Fonds RC0132 - Gisela Commanda

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Gisela Commanda

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  • 1937-1993 (Creation)

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2.08 m of textual records, graphic materials and realia

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Biographical history

Gisela Commanda was born Gisela Almgren in England on 9 December 1908. Her father was a Swedish artist, Per Johan Hugo Almgren and her mother was Antonia, née Cyriax (1881-1927). Her parents married when both were art students in Sweden; they separated in 1912. Known as “T” (for Tony/Antonia), Gisela’s mother was a friend of David Garnett and D.H. Lawrence; she adopted the pseudonym “Mrs. Anthony” or “Antonius” after separating from Almgren, in the belief that he was pursuing her. Under the name Tony Cyriax she published Among Italian Peasants in 1919, illustrated with her own watercolours. She and her daughter Gisela stayed close to the Lawrences in Italy in 1913 (see The Letters of D.H. Lawrence, ed. James T. Boulton. Cambridge University Press, 1979, vol. 1, 520; vol. 2, 139).

Gisela’s life was no less dramatic, although entirely different from that of her mother. Trained as an artist, she was inspired by hearing Grey Owl speak about the aboriginal peoples of Canada during a tour of England, likely during his first British tour in 1935-6. She travelled first to a USA reservation for indigenous people in 1939 and then came to Canada the following year. Wanting to learn Ojibwa, she had been in touch with Grey Owl’s canoe man in the making of his 1937 Mississagi River film, Antoine Commanda (see Donald B. Smith, From the Land of the Shadows: the Making of Grey Owl, 1990, 308). She visited Commanda at Bisco and married him in 1942. The couple seem to have separated after a short time (although they were not divorced until 1975) and Gisela Commanda, now afforded First Nations status as a result of her marriage, lived on a series of reserves, including Brantford, Ontario and Cardston, Alberta, documenting her travels and the stories of those she met in her lengthy series of notebooks. She worked as an advocate for and promoter of native culture, teaching native crafts and often dressing as an aboriginal person, just as Grey Owl had done.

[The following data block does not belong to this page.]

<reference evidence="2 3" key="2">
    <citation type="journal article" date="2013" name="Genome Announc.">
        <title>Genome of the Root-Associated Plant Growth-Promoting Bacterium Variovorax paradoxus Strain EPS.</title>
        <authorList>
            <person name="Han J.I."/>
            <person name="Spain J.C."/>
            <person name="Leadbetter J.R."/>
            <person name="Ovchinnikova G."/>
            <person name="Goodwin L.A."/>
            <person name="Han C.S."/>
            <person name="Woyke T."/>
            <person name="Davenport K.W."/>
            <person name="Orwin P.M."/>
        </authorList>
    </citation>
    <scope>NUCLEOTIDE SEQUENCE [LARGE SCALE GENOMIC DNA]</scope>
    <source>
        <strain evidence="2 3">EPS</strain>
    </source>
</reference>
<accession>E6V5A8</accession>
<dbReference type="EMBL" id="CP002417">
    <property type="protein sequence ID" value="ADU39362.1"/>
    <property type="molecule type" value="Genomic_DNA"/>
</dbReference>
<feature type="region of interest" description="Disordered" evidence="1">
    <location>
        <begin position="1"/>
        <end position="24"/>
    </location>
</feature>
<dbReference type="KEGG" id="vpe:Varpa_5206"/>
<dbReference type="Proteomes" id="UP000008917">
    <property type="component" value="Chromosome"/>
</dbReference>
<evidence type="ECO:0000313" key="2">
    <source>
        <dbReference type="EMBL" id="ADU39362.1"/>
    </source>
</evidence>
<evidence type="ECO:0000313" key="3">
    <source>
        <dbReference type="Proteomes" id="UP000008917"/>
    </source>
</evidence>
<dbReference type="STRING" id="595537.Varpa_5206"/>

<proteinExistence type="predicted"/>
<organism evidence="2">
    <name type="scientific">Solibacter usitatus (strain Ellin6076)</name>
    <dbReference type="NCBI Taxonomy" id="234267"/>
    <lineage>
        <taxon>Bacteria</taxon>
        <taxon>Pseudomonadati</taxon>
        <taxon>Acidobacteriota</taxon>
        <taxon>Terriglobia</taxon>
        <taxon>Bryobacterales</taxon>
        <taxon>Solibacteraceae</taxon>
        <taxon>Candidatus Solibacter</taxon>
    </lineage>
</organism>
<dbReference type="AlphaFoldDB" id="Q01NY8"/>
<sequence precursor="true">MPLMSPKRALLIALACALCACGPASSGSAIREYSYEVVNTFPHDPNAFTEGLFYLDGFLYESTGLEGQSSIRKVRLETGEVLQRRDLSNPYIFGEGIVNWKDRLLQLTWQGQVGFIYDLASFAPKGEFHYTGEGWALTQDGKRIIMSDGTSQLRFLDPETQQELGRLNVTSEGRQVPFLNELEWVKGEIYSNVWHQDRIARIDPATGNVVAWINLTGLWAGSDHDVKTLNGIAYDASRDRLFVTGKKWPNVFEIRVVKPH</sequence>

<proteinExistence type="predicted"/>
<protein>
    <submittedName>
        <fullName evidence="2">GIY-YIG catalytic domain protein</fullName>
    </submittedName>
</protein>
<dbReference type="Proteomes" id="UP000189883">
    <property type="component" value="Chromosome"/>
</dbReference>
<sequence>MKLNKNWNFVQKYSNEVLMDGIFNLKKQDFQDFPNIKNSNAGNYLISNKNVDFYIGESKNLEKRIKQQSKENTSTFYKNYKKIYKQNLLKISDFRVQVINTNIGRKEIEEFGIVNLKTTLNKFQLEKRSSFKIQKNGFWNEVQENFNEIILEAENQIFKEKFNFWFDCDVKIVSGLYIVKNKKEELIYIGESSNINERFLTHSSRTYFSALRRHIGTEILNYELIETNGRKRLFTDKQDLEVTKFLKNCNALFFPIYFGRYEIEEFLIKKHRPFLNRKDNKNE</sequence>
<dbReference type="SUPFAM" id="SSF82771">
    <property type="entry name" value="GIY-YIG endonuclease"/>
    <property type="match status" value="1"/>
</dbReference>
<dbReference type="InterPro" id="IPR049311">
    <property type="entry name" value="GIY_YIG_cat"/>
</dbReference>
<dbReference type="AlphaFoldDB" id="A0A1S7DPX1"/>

None of her written work seems ever to have been published and much of it seems to have been lost during her frequent moves. Always prone to “nervous indisposition” (a depressed state which descended whenever she lacked stimulation), she was restless, rarely living in one place for long. After some years at a nursing home in Cornwall, Ontario during the 1970s, she moved to Woodlands Villa, Long Sault, Ontario, where she died on 22 March 1993.

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The fonds (07-2004) was acquired in March 2004. It had been given to the Leeds-Grenville Historical Society, housed in the Brockville Museum. The Museum disposed of the material to a bookseller, David Ewens of North Gower, Ontario, who kept it for some 6 or 7 years before giving it to Gord Russell of the Alexander Gallery. Mr. Russell then donated it to McMaster University. A second accrual (2022-045) mostly consisting of letters to Gwen Potter was donated by Potter in 2022.


The fonds has been arranged into five series: correspondence, autobiography/journal notes, “books” and notes for books, personal material and photographs, graphic materials and realia.

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